UN Gives Egypt 1 Week to Re-Open Closed Coptic Churches as Christians Cry Out

Mourners carry crosses and march after the funeral of Coptic Christians who were killed on Friday in Minya, Egypt, May 26, 2017.
Mourners carry crosses and march after the funeral of Coptic Christians who were killed on Friday in Minya, Egypt, May 26, 2017. | (Photo: Reuters/Mohamed Abd El Ghany)

A top U.N. lawyer has given the Egyptian government one week to stop the closing of Coptic churches and begin re-opening the ones that have already been closed, as Christian leaders continue crying out against persecution.

Joseph Malak, fellow of U.N. high commissioner for Minority Affairs, sent an official warning to Prime Minister Sherif Ismail, as well as the ministries of interior, local development, parliamentarian affairs, and the governor of Alexandria, calling for an end to the crackdown on churches, Egypt Independent reported.

"Malak...resorted to Egypt's 2013 Constitution and Law 80 of 2016 pertaining to building churches as well as ministerial decree no 199 of 2017 on the formation of a commission for regulating the statues of existing churches, which says that all existing churches in Egypt are licensed," read the translation from al-Masry al-Youm newspaper.

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"According to Malak's demands, governors will be committed to reopen all churches across Egypt that have been closed, including in Minya, Sohag and Alexandria," it continued.

The government in the southern province of Minya has closed down four churches this past month.

The Coptic Orthodox Archbishop of Minya said in October that he at first tried to be silent over the issue, but then realized such a stance is not helping.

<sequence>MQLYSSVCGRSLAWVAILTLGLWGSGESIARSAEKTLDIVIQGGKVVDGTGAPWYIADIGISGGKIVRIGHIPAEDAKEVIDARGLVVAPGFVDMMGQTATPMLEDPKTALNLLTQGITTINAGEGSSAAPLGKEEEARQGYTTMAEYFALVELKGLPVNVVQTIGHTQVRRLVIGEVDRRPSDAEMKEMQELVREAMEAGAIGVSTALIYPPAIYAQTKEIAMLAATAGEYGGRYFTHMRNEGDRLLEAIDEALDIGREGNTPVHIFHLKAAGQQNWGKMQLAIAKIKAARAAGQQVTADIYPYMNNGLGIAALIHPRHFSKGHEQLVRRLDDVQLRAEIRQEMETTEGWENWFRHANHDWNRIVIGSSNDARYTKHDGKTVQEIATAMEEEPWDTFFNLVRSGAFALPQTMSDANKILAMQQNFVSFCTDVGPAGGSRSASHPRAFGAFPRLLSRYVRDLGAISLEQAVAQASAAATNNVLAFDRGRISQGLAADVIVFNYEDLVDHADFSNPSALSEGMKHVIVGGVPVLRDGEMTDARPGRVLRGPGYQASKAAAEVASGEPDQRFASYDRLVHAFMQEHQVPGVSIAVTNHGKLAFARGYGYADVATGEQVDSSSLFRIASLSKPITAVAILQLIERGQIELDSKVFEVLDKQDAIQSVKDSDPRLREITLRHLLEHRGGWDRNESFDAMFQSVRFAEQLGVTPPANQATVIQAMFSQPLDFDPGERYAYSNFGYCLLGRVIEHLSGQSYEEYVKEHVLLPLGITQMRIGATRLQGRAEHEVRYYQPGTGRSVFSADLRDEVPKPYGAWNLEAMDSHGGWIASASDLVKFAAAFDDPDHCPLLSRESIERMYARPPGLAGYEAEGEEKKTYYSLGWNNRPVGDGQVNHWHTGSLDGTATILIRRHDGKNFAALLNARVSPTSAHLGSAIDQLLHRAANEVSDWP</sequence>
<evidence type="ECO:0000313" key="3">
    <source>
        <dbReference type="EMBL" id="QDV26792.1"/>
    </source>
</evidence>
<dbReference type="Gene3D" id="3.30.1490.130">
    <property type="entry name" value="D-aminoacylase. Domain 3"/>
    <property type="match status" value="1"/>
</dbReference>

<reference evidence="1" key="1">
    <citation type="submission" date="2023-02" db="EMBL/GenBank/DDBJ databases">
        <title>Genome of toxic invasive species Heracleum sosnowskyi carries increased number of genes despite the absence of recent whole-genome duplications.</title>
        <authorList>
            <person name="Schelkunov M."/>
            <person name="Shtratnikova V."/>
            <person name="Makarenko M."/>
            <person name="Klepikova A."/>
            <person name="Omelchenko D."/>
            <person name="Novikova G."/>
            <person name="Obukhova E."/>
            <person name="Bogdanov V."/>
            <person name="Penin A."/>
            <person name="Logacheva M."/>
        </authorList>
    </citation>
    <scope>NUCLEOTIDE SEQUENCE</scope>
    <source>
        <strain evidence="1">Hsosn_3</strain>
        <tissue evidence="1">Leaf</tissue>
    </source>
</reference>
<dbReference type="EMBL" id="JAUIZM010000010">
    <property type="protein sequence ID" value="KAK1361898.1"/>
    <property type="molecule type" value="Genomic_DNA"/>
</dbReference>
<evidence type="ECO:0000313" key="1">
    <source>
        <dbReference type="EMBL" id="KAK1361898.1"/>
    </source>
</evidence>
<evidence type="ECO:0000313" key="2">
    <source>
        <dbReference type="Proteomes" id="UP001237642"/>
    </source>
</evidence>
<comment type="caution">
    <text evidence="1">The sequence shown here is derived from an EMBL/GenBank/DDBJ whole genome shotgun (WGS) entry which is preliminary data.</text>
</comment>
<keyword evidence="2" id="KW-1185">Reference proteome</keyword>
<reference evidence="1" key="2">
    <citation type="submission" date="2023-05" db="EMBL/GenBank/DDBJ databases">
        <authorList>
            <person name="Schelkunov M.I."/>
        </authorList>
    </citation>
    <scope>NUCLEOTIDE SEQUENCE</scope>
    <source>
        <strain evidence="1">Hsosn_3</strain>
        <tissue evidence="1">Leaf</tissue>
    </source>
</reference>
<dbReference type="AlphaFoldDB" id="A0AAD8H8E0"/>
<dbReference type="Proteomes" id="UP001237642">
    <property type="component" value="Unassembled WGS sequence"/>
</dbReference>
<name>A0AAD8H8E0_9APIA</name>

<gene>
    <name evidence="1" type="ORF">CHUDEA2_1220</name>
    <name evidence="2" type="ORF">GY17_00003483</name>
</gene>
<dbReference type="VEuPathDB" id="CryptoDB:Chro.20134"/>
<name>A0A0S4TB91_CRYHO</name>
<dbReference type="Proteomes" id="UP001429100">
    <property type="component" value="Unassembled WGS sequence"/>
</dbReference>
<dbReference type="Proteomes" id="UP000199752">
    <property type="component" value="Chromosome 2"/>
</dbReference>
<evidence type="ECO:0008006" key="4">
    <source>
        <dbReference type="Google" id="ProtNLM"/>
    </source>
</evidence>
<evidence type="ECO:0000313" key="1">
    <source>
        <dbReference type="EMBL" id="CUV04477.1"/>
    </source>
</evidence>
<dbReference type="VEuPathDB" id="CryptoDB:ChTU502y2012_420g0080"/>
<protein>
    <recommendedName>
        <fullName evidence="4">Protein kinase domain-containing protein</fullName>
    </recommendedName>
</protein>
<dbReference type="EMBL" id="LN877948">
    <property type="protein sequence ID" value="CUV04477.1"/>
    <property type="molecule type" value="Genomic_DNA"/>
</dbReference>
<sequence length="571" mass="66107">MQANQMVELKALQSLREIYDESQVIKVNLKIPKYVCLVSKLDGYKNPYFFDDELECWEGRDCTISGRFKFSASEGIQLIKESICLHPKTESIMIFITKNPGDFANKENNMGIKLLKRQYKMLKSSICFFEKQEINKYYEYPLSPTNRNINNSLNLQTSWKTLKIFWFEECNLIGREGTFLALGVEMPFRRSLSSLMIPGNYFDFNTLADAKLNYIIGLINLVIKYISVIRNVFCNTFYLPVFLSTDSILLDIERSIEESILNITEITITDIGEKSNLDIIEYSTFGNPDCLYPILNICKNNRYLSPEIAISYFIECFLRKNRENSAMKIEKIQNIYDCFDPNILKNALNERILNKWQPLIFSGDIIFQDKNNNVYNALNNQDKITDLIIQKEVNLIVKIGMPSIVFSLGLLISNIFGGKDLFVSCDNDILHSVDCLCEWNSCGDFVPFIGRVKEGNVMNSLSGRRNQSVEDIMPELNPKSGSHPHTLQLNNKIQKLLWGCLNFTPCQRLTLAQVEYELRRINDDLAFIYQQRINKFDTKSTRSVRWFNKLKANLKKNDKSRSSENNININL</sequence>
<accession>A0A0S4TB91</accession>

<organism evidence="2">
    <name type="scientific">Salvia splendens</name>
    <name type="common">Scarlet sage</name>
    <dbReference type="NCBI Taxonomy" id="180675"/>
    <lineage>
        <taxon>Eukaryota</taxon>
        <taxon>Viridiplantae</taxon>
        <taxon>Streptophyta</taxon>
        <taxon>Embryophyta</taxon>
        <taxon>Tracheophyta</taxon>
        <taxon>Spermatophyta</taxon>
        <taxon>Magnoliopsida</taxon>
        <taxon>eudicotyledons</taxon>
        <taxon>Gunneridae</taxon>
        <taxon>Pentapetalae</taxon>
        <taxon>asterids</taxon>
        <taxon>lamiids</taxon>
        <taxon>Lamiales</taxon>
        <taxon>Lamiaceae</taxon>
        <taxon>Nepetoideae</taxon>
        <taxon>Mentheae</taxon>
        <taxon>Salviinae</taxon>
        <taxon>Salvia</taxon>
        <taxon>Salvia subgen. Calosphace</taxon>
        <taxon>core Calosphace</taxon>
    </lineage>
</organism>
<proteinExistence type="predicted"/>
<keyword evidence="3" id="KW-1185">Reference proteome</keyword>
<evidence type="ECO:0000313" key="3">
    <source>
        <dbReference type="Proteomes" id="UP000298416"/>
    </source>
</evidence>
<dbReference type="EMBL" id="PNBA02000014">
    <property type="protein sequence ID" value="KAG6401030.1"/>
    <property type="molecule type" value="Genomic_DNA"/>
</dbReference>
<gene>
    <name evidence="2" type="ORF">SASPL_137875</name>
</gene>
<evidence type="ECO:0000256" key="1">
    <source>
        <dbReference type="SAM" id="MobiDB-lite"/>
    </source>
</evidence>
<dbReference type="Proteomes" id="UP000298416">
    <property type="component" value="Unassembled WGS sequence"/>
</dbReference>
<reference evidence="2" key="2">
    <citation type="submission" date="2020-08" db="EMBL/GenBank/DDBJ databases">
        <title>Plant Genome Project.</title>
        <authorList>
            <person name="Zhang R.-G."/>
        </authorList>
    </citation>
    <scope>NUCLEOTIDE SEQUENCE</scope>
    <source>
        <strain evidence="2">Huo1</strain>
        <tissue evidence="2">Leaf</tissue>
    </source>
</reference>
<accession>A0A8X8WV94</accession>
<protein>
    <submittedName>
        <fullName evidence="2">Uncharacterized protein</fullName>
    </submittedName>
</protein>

"We stayed silent for two weeks after the closure of a church hoping that the officials would do the job they were assigned to do by the state. However, this silence has led to something worse, as if prayer is a crime the Copts should be punished for. The Coptic Christians go to the neighboring villages to perform their prayers," Bishop Macarius said in a statement then.

"What happened within two weeks, hasn't happen over years; churches are closed, the Coptic Christians are being attacked and their property destroyed, and there is no deterrent. The bargaining and the balance are usually used under the name of peaceful coexistence. The Copts always pay the price of this coexistence, not the aggressors."

The government had in the past vowed to protect Christians from extremist Islamic attacks, but believers have been complaining for months now that not enough is being done to ensure their safety.

Christian families have also said that they are "suffering" due to neglect.

Naguib Gobrial, attorney for the Orthodox Church and Coptic Christian activist, told Egyptian Streets that another church was closed down last week in Shubra district, with worshipers prevented from praying.

"El-Minya governorate has an abundance of extremists, and the security bodies fail to curb them. These extremists almost control the church building law," Gobrial said.

Gobrial also accused the governor of el-Minya of delaying the renewal of a church in Al-Galaa village, after extremists approached him with a list of demands, such as preventing a cross from being placed at the top of the church, and preventing the church bell from ringing.

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